**Internal Scaling**

One issue that seems to be resolving itself is the scaling of numbers in the Theremin software. This is something that felt fairly arbitrary in my first all hardware prototype. The difference is that the first prototype operated in the exponential domain, and this latest one operates in the linear domain.

In a conventional analog Theremin, a fixed high frequency and a variable high frequency are subtracted (via non-linear mixing and some form of low pass filtering) and the resulting pitch spacing in the mid field sounds linear to our ears, which requires exponential spacing to sound linear, so the entire process leading up to our ears is exponential. If one instead measures the variable high frequency to get a value (voltage or number), one can subtract this value from a bit larger constant, feed the result to a linear response (voltage or numerically controlled) oscillator, and achieve basically the same thing because in both cases we are subtracting frequency - the first in the time domain, and the second in the value domain. So this particular value approach (or process) is also exponential all the way to our ears. Heterodyning and other approaches which employ frequency difference directly will all give you the same qualitative hand / pitch response.

There are many reasons *not* to go the exponential processing route. For one thing you get basic pitch field linearity that is identical to that of an analog Theremin, which isn't terrible (it's entirely playable) but cramps up near the antenna, and the notes have a fixed rather cramped pitch (~1 octave with open / closed hand) even in the linear mid-field zone. Fixing the mid-field note cramping is just a matter of taking some root of the numbers (e.g. square root will double the inter-note distance). But fixing the near-field cramping in the exponential domain is a pain, it's a pain even coming up with an algorithm to do it.

If you instead take the frequency difference and raise it to a fractional negative power (somewhere around -0.5 to -0.25, probably depending on the antenna geometry) the resulting numbers are remarkably linear with hand distance, and so must be fed to an exponential response oscillator in order for the note spacing to sound linear to our ears. In fact, it sounds linear all the way up to the antenna, which is fantastic. And there is only one "knob" necessary to adjust this linearity, which is doubly fantastic. And the adjustment is simple and non-critical, which is triply fantastic. And offsetting and scaling the pitch, as well as measuring and displaying it on a tuner, are all that much easier in the linear numeric domain (simple add, subtract, multiply, with no powers or roots needed). It's win-win-win-win (win turtles all the way down).

What I didn't expect was for the linear / exponential "border crossing" at the input to the NCO (numerically controlled oscillator) to naturally set the basic gain of the processes leading to it, which is also pretty nice as it resolves things that were being arbitrarily set. The best analogy here is an analog synthesizer, where the oscillators and filters convert linear voltages to exponential pitches, and the input standard here is usually 1V per octave. The numeric approach has a natural gain based on the input format of the unsigned integer EXP2 function which feeds the NCO, which is a 32 bit 5.27 fixed decimal. The upper 5 bits set the octave, the lower 27 bits set the octave fraction, and full scale change on the linear side (0 to 2^32 - 1) gives full scale change on the exponential side. (The 5.27 format is used internally by the EXP2 subroutine, where the lower 27 are fed to the polynomial, and upper 5 shift the polynomial result; for a full shift over the 32 bit field the shift distance needs log2(32) = 5 bits).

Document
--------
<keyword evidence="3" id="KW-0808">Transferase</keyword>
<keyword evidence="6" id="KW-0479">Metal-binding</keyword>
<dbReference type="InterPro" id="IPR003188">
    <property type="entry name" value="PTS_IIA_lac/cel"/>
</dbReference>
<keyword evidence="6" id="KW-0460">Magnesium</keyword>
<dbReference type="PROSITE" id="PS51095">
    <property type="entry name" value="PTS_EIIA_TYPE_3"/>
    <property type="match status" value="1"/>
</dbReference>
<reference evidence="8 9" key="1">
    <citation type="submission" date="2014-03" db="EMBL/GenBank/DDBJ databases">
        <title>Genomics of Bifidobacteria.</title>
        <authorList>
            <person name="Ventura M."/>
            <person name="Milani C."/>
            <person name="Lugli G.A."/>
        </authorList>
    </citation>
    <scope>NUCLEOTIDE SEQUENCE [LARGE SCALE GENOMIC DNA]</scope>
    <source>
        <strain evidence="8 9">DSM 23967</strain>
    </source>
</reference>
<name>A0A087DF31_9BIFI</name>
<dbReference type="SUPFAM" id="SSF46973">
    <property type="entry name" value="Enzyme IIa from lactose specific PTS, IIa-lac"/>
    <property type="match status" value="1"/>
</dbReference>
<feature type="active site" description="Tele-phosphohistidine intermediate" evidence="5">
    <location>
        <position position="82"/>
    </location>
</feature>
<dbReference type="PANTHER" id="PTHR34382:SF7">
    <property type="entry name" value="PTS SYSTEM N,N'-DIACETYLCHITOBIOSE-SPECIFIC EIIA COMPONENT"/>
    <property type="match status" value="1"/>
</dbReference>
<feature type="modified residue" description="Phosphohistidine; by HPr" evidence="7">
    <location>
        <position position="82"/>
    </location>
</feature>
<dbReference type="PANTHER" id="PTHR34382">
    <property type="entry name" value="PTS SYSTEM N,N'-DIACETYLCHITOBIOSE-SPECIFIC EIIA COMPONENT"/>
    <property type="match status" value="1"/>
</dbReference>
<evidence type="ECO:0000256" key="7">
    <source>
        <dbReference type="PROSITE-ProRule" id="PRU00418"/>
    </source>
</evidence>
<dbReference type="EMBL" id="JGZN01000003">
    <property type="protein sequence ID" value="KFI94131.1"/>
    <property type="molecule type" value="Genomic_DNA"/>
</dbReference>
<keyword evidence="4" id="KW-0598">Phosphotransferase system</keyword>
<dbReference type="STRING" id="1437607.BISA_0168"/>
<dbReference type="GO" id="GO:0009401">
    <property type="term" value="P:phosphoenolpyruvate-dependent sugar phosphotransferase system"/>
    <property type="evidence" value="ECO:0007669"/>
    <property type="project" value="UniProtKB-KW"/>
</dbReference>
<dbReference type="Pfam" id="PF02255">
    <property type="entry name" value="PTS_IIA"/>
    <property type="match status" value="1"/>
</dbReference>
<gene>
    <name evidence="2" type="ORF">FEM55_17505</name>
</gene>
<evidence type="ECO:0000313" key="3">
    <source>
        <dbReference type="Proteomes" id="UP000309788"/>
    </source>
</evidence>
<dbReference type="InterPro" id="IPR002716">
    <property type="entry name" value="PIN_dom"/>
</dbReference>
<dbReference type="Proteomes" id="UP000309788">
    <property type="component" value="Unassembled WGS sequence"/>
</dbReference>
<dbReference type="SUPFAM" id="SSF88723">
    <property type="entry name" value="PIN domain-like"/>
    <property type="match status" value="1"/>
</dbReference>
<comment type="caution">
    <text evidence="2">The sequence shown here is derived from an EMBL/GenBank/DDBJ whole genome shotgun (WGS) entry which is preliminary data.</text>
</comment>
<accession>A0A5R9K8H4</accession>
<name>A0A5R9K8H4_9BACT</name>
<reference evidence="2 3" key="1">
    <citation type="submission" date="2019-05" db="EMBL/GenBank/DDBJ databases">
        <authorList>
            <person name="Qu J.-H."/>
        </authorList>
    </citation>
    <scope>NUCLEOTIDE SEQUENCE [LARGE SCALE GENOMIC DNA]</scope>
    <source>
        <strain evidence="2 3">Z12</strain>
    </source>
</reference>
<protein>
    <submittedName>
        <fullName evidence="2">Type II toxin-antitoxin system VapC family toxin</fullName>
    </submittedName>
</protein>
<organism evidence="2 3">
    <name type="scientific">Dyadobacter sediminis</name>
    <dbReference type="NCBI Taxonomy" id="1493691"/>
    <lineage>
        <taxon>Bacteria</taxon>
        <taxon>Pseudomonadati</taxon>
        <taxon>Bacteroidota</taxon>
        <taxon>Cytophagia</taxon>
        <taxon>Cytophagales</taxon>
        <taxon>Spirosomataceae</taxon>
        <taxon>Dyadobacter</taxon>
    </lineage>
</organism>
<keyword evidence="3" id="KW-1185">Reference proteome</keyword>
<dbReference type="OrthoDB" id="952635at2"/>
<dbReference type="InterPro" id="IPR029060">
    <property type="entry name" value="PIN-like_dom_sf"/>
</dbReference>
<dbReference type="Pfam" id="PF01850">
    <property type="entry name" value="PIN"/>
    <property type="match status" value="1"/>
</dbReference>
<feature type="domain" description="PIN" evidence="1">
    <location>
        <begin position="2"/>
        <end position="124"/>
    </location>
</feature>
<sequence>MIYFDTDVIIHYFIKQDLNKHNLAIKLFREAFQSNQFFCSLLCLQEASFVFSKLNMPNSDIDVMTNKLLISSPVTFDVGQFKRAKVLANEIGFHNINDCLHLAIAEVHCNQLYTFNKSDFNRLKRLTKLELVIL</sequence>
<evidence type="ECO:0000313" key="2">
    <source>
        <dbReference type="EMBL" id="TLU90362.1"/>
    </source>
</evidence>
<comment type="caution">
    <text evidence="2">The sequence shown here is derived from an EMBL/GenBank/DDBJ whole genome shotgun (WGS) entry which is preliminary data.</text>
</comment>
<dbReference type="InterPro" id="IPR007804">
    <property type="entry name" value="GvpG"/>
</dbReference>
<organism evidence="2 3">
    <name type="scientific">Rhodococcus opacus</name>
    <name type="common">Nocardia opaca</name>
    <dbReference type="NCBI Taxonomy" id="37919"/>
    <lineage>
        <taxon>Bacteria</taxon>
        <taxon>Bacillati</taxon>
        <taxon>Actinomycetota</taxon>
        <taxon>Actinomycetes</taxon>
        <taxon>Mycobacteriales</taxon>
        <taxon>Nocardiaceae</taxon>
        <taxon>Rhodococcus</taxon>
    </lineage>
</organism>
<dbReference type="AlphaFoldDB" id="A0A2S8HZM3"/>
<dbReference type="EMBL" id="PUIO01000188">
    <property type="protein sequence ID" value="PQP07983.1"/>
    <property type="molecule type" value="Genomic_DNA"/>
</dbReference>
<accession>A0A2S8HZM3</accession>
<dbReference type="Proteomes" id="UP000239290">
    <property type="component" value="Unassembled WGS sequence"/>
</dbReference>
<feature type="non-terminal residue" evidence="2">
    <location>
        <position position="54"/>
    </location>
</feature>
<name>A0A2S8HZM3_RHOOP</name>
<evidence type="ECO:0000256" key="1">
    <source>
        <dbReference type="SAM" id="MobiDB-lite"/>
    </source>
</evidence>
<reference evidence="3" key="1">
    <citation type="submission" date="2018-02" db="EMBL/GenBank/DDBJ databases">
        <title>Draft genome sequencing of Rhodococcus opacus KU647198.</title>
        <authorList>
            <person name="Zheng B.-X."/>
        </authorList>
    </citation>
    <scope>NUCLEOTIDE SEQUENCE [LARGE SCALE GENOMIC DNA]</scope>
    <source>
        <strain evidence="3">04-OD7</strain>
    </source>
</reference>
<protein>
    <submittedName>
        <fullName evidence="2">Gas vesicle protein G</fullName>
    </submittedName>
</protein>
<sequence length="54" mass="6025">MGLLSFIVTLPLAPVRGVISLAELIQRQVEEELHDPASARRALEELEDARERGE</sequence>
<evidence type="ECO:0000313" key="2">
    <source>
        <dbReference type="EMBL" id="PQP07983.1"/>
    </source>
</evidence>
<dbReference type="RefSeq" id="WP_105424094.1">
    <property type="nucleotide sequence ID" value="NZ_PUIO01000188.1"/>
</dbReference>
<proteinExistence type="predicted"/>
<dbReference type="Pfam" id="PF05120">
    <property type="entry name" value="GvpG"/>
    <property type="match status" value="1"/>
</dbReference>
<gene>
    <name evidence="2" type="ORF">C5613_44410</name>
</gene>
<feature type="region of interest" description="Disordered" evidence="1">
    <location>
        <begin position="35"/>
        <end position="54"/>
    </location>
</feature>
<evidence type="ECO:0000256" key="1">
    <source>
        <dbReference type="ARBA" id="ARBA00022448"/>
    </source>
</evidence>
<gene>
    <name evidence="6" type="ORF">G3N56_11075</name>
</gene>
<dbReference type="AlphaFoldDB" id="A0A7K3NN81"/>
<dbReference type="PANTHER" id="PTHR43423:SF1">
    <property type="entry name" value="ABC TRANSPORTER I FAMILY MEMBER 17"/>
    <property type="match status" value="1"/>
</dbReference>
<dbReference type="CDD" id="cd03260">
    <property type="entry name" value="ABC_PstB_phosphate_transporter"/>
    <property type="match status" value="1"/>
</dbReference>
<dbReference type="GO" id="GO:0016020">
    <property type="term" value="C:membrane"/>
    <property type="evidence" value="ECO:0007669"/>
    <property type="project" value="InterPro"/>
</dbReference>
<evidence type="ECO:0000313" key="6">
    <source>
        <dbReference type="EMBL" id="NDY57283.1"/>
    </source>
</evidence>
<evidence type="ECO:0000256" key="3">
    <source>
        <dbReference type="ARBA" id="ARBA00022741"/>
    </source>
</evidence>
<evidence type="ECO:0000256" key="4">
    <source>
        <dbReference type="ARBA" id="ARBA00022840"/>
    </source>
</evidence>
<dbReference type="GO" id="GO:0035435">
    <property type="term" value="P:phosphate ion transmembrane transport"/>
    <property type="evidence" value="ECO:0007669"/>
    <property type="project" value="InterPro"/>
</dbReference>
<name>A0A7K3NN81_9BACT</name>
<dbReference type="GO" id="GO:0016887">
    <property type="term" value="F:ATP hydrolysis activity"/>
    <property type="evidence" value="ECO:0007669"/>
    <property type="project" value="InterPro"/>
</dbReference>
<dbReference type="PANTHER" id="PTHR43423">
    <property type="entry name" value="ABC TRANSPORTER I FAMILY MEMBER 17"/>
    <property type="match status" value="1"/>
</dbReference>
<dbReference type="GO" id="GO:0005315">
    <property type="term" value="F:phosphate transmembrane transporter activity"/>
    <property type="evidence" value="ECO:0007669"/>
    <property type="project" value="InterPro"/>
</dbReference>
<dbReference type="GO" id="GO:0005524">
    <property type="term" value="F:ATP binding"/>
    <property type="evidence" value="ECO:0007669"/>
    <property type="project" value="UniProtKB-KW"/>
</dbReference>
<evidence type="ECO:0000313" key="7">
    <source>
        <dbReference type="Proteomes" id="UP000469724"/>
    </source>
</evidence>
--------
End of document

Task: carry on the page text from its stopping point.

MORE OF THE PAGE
So the unsigned 5.27 format is used for control throughout, for the pitch processing, for the tuner input, for the volume breakpoint processing, etc.

For processing 16 bit numbers (audio samples, volume settings, etc.), a 4.12 format seems in order (though perhaps implemented as 4.24 with the lower 16 output bits ignored). I'm currently working on subroutines that require fewer cycles at this reduced precision / resolution (fewer polynomial terms), one in particular is the sin(x*pi) needed to correct the modified Chamberlin state-variable filter tuning. Yesterday I finished a SIN2 subroutine that gives a maximum error of +/- 3 over 16 bits, which takes ~1/2 the time of the 32 bit version, and should be sufficient (spectrally pure enough) for audio generation and processing, particularly if it is attenuated at all. Sine is a slightly better choice here than cosine, as the polynomial gives somewhat less error for the same number of terms (though for 32 bit high precision it's a wash as you hit a wall of diminishing returns given the same required number of terms either way).